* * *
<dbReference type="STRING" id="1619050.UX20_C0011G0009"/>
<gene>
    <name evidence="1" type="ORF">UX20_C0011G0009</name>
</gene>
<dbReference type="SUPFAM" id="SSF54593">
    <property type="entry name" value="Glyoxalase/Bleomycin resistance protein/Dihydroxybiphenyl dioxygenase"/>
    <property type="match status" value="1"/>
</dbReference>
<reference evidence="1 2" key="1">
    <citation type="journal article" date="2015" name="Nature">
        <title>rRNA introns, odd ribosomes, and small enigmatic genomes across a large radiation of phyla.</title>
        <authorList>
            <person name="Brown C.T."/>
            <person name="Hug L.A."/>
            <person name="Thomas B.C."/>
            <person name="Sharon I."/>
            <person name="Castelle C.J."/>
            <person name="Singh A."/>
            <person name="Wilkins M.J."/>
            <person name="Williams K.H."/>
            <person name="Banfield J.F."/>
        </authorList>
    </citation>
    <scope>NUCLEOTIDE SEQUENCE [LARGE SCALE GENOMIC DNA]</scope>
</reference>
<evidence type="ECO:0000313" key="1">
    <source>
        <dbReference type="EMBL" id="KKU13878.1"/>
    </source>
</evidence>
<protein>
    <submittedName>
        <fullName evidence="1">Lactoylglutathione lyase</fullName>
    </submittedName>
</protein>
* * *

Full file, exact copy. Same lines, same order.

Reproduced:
<dbReference type="STRING" id="1619050.UX20_C0011G0009"/>
<gene>
    <name evidence="1" type="ORF">UX20_C0011G0009</name>
</gene>
<dbReference type="SUPFAM" id="SSF54593">
    <property type="entry name" value="Glyoxalase/Bleomycin resistance protein/Dihydroxybiphenyl dioxygenase"/>
    <property type="match status" value="1"/>
</dbReference>
<reference evidence="1 2" key="1">
    <citation type="journal article" date="2015" name="Nature">
        <title>rRNA introns, odd ribosomes, and small enigmatic genomes across a large radiation of phyla.</title>
        <authorList>
            <person name="Brown C.T."/>
            <person name="Hug L.A."/>
            <person name="Thomas B.C."/>
            <person name="Sharon I."/>
            <person name="Castelle C.J."/>
            <person name="Singh A."/>
            <person name="Wilkins M.J."/>
            <person name="Williams K.H."/>
            <person name="Banfield J.F."/>
        </authorList>
    </citation>
    <scope>NUCLEOTIDE SEQUENCE [LARGE SCALE GENOMIC DNA]</scope>
</reference>
<evidence type="ECO:0000313" key="1">
    <source>
        <dbReference type="EMBL" id="KKU13878.1"/>
    </source>
</evidence>
<protein>
    <submittedName>
        <fullName evidence="1">Lactoylglutathione lyase</fullName>
    </submittedName>
</protein>